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Voluntary legal guardianship


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#1 kelr09

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Posted 13 January 2013 - 04:12 PM

I live in WI and have been temporary legal guardian of my healthy 16 year old sister. We have different fathers and her dad lives in Il and has agreed to let my husband and myself have legal guardianship of her. She has lived with us for almost 4 years. Do we still need to go through the courts with a guardian ad litem or since it is voluntary can the paperwork just be filled out and notarized? It seems crazy that we would have to pay $500 when she has been living here all this time for someone to tell us yes its a good enviroment. Thanks for your help in advance!!

#2 Ted_from_Texas

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Posted 14 January 2013 - 04:10 AM

A legal guardianship can only be awarded by a court of competent jurisdiction, so if you want to be your sister's legal guardian you'll have to go to court. Whether a guardian ad litem will be required depends on relevant Wisconsin laws and the judge.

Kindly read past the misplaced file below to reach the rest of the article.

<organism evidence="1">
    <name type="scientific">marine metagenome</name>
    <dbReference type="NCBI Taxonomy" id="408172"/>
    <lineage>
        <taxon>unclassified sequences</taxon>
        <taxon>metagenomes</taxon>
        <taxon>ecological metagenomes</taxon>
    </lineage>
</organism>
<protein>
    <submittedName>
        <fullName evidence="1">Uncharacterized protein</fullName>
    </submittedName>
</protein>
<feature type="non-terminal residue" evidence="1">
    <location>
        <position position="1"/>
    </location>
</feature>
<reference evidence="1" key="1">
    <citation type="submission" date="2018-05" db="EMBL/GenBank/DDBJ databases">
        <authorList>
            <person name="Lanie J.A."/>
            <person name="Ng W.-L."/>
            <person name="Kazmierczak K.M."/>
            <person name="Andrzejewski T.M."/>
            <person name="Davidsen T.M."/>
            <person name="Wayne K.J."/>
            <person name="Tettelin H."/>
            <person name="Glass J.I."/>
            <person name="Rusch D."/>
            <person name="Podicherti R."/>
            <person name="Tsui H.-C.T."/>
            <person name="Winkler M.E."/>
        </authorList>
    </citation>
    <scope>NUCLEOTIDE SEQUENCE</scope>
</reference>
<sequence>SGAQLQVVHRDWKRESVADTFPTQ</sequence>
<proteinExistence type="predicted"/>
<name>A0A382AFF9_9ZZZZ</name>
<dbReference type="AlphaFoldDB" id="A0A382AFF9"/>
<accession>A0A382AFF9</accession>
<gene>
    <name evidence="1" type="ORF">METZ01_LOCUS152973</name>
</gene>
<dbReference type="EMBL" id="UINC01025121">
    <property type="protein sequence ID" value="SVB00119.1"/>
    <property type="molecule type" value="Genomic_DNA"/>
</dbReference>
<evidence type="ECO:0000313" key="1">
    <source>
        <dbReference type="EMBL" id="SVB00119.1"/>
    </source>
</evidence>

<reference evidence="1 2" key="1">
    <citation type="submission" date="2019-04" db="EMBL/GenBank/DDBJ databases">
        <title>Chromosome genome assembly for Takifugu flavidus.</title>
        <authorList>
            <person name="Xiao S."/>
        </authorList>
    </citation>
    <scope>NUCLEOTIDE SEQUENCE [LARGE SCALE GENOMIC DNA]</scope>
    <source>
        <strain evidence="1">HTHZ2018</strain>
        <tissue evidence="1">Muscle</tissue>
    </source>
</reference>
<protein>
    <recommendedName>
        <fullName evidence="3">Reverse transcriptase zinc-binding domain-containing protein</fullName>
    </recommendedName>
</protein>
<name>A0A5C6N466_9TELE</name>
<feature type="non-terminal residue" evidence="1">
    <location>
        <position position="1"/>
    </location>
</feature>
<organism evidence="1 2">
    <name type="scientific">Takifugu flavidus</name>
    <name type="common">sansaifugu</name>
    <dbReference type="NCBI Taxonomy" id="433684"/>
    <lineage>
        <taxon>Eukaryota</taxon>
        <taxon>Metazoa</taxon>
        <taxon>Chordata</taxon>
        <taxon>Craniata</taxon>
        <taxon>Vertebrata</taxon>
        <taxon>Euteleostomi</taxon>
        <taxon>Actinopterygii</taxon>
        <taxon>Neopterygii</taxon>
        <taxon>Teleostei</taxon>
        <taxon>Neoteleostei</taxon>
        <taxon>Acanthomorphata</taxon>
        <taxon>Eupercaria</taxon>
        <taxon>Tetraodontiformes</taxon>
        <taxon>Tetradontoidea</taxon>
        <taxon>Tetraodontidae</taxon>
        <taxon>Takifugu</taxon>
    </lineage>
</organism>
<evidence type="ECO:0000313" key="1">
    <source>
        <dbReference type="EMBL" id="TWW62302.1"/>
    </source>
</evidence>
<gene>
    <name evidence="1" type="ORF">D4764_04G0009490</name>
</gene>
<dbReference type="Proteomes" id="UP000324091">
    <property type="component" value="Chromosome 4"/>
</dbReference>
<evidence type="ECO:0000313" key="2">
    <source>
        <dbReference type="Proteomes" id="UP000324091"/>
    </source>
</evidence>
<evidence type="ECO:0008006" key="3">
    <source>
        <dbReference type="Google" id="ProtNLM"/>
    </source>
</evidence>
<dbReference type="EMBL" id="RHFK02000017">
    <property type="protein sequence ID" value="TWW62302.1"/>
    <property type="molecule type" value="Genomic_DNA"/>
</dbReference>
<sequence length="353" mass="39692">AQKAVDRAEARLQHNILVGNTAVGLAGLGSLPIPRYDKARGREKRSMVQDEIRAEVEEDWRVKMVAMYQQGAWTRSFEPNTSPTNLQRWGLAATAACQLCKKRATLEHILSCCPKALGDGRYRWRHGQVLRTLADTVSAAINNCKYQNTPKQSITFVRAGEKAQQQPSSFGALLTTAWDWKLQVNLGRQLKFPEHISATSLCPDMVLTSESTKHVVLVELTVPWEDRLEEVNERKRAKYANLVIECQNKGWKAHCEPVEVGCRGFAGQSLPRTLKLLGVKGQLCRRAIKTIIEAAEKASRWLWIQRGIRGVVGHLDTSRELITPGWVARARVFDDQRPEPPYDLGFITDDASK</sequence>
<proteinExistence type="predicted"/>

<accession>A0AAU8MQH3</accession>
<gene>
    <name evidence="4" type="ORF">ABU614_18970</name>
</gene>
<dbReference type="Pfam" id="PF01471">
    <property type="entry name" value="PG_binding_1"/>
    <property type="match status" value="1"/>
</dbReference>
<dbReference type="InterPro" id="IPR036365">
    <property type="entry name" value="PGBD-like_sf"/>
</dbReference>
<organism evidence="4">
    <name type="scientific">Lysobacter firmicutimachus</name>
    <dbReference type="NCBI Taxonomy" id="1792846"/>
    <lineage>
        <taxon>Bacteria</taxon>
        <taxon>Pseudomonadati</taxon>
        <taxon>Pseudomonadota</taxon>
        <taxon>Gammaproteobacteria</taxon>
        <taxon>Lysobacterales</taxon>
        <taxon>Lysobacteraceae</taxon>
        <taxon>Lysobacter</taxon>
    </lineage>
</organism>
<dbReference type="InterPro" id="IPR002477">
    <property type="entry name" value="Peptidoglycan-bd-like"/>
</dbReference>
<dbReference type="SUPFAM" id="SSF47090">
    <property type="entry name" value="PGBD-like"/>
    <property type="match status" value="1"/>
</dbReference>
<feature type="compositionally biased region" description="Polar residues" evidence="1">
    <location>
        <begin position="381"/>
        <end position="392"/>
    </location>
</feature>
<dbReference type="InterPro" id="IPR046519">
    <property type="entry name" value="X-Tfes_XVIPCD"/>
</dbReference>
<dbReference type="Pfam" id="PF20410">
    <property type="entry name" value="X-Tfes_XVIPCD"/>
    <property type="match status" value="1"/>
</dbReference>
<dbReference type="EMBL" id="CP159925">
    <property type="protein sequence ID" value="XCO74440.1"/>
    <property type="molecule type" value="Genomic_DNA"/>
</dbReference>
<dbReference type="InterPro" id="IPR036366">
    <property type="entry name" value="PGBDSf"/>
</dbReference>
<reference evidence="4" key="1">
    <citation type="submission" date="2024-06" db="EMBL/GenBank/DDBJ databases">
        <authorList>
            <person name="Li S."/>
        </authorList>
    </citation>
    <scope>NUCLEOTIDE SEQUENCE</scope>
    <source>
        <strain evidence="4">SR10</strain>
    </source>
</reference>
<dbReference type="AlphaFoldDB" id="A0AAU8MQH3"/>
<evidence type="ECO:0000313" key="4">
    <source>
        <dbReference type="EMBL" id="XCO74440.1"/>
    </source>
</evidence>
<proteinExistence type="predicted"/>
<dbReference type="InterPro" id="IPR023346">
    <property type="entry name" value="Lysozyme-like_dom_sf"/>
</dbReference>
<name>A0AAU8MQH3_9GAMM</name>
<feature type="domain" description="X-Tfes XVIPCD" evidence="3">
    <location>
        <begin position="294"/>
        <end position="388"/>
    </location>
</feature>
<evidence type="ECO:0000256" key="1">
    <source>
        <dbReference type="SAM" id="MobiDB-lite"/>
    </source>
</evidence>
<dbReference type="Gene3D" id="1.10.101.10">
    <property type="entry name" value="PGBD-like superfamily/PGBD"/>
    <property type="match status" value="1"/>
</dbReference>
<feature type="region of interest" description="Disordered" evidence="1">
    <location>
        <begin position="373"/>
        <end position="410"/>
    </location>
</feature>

On the other hand, a guardianship is not technically required for you to care for your sister with her father's consent, unless you need it for such matters as school enrollment and health care. Since she's already been with you for four years, that seems not to be an issue. A local family law attorney can help you sort out the advantages and disadvantages of guardianship under your particular circumstances.

For what it's worth, $500 seems like a relatively small amount to pay considering the cost of maintaning a healthy teenager for two years or more. I'm just sayin'.

#3 pg1067

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Posted 14 January 2013 - 07:46 AM

I agree with the prior response and would only add that your post is silent with respect to your and your half-sister's mother. What is her take on all this? Her consent will also have to be obtained or she will be entitled to notice and an opportunity to object.

#4 Guest_FindLaw_Amir_*

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Posted 14 January 2013 - 11:05 AM

To learn more about this subject matter, you may wish to visit the Family Law Center: Guardianship and read How to Establish Guardianship of Child FAQs as a good resource. For further clarification on your specific situation, you may consult with a local Wisconsin Family Law Lawyer. Many lawyers do offer a free consultation.




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